My Grandmother was born Catherine Thompson, and strangely, my Father's mother, who died when I was three months old, was born Sarah Thompson. Catherine Thompson married John Scott Merrilees. Sometime in the 1860-70 period, they had two sons and four daughters: John, the eldest son, went to New Zealand at the turn of the century; Robert married Mary (maiden name unknown); Mary (Molly), Annie, Catherine, who died at 17; and my mother, Margaret Alice Merrilees. Robert had no children, Annie and Molly never married, but John in New Zealand had four or five of a family.

My Grandparents lived in Birkenshaw Street, which went off Cumbernauld Road below Appin Road and then paralleled Cumbernauld Road. My Grandfather, tall and handsome, with a full white beard and hair, was a retired coachman and stud-groom for a well-known Scottish family -- the Colvilles -- who were owners of the biggest steel-mill in the UK. In retirement, he worked part-time for a wholesale fruit and vegetable distributor and also supervised the stabling of the work-horses and took care of feeding and watering them on weekends. The stables were on the street where he lived and he had a little area nearby where he kept a few chickens. In the early 1920's, some of the horses were veterans of World War I. One of the horses, Blackie, had been retired and was kept in a loose-box, which allowed it freedom to roam around the grounds and stable-yard. Blackie was jet black and had a long, sweeping tail down to the ground. He followed my Grandfather around like a dog, and it was funny to see them always together. I don't know what year Blackie died, but he was 34 years old at the time of my remembrances of him.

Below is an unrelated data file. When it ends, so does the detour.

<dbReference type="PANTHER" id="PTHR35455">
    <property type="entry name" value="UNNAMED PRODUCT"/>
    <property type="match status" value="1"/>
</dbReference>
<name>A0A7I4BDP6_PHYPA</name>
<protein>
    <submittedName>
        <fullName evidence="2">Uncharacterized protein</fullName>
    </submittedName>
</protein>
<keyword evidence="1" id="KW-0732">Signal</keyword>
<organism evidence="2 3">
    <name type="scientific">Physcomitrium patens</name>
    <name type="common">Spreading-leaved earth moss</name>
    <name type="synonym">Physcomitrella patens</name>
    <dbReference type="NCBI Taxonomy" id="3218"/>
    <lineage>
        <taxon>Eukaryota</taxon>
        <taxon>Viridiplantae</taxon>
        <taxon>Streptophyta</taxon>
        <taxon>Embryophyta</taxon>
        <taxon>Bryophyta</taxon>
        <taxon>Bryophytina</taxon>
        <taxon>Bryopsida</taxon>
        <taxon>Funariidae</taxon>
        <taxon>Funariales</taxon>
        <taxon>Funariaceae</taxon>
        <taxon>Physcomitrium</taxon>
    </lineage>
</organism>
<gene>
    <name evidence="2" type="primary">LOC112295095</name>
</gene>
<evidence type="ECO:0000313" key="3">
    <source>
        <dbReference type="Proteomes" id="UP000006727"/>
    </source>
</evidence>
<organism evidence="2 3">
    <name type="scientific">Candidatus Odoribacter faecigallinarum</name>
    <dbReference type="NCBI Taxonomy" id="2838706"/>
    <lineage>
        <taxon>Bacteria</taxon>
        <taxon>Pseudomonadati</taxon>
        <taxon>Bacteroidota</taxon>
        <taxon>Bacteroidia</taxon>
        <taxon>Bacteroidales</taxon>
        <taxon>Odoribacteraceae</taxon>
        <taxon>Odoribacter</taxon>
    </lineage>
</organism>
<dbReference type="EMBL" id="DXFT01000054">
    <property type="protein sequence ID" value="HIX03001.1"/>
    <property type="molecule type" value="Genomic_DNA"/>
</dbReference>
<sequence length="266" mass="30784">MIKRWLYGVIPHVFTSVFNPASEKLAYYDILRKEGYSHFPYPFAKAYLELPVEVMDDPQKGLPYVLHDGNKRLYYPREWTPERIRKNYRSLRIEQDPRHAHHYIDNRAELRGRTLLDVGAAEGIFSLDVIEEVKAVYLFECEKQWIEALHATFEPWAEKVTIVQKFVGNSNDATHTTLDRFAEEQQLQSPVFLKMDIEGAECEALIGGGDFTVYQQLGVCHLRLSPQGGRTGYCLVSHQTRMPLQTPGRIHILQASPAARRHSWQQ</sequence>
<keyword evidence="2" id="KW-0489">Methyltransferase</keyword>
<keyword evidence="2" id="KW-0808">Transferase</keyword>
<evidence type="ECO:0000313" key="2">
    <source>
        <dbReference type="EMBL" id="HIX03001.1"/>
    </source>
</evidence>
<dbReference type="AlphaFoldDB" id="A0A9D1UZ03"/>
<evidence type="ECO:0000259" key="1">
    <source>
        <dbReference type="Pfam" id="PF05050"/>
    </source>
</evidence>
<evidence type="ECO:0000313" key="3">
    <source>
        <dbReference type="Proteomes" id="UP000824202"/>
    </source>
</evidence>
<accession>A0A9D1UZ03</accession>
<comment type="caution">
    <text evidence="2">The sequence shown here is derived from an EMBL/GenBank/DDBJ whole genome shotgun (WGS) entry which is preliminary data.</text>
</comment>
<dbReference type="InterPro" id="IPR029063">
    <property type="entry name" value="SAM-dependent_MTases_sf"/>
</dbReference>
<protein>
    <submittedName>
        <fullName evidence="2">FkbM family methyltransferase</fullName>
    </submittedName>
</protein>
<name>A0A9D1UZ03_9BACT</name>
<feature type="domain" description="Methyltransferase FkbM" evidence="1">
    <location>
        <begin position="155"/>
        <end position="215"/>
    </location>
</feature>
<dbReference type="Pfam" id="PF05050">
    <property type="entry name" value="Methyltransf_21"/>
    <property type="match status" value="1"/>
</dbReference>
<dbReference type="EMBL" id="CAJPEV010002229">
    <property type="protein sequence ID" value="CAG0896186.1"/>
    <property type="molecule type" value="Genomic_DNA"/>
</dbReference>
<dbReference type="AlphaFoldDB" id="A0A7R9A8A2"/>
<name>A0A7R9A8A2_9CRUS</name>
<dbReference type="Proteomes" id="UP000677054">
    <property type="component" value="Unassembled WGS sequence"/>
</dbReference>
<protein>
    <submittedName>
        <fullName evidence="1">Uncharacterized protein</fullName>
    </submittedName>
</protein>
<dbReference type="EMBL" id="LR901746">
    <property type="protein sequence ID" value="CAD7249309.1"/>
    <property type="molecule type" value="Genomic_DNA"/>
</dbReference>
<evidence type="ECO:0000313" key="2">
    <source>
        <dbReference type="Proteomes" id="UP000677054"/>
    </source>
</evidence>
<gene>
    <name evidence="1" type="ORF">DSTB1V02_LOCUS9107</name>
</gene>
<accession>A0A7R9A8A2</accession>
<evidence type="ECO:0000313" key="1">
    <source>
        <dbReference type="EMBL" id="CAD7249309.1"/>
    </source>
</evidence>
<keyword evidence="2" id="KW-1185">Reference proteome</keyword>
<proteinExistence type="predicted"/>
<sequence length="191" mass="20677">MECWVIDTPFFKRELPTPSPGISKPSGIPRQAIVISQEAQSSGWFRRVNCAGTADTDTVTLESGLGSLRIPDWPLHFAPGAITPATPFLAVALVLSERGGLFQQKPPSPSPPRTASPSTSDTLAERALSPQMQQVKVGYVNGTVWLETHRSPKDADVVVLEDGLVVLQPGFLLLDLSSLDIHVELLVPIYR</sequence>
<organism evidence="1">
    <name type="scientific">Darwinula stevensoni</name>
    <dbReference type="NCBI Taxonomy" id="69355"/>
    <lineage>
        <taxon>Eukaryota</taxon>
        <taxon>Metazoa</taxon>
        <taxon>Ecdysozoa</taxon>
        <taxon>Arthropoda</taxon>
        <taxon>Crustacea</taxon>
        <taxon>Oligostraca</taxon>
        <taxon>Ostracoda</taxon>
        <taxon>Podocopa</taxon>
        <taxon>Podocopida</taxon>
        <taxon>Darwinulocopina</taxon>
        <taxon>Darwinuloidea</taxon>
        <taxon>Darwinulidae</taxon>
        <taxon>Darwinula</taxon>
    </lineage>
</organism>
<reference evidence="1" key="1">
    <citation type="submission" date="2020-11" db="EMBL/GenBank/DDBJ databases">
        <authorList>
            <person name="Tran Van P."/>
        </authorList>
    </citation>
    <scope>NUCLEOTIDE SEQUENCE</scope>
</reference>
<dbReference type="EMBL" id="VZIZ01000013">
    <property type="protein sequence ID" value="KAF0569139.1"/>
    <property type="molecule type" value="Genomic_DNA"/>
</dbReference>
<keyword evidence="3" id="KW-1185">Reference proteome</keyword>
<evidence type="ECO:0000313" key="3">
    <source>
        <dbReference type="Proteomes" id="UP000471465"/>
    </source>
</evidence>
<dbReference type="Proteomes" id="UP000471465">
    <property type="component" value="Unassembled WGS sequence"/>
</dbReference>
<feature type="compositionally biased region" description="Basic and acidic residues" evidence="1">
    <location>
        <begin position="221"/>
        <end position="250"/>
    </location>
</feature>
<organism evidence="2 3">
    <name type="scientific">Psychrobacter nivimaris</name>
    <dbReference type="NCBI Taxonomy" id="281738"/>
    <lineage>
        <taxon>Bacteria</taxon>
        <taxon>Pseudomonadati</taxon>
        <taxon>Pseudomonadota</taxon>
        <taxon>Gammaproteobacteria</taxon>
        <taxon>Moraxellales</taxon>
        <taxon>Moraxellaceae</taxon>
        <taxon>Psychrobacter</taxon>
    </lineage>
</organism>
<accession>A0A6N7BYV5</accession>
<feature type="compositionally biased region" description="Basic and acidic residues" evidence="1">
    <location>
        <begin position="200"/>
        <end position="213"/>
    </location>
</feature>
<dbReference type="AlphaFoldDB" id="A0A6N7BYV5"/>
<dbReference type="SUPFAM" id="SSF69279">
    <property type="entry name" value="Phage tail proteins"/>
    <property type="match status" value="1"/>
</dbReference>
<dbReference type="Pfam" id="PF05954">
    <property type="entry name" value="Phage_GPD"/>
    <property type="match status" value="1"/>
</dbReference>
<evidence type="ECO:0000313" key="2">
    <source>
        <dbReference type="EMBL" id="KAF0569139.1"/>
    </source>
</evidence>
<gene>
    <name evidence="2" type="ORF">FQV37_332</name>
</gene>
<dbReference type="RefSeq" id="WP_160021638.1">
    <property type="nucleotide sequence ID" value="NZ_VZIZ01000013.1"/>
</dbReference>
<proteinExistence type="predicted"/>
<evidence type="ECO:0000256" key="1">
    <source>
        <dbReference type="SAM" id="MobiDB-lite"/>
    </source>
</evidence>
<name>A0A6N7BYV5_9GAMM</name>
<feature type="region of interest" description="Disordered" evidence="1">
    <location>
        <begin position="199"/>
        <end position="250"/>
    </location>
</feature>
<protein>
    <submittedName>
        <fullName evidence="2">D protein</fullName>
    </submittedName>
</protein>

My Grandparents died within a year of each other in 1924 and 1925. Their "connections" really paid off in the Summer of 1921. That year, we had a two-week holiday at Largs, and although my Dad stayed home, my Mother, Kit, Alec (who had been in hospital), Peggy and myself all spent a great time there. My Dad came for weekends. The snag hit when it was time to go home and we found there was a transport strike on, with trains and buses off on strike. Peter Ballingall, who lived on Aberfeldy Street and was a driver and a friend of my dad, had a horse & trap, and my grandfather pressed him into helping us get home. We took one of the "toast-rack" charabancs from Largs to Port Glasgow where Peter met us with his trap, which was a two-wheeled vehicle with a small door at the back and six seats around the inside. It had no cover of any kind, and we were fortunate to have clear weather. We set out for Glasgow, which was a good 25-30 miles away. I don't really remember too many details of the journey except that at one place, we all got out to walk up a rather steep hill to make it easier for the horse.

We stopped another time for a meal at a hotel or restaurant and we ate poached eggs on toast! I know from hearing the story in later years that we got home around 3:30 a.m. and my Grandfather was waiting up to put the horse to bed!

As a rule, we led a fairly predictable life. On Sundays, we attended morning church with our parents and also went to Sunday school in the afternoon. My Father wore his black-frocked coat suit with silk lapels, silk hat and kid gloves. My Mother wore large hats, fur or feather boas, gloves, umbrella, etc. It was my lot to wear an Eton collar, bow tie and three-piece suit. I am sure we were an imposing sight on those Sunday mornings in the 20's. These were carefree days for us kids, which is as it should be when you are six years old. Unfortunately, tragedy was not far away.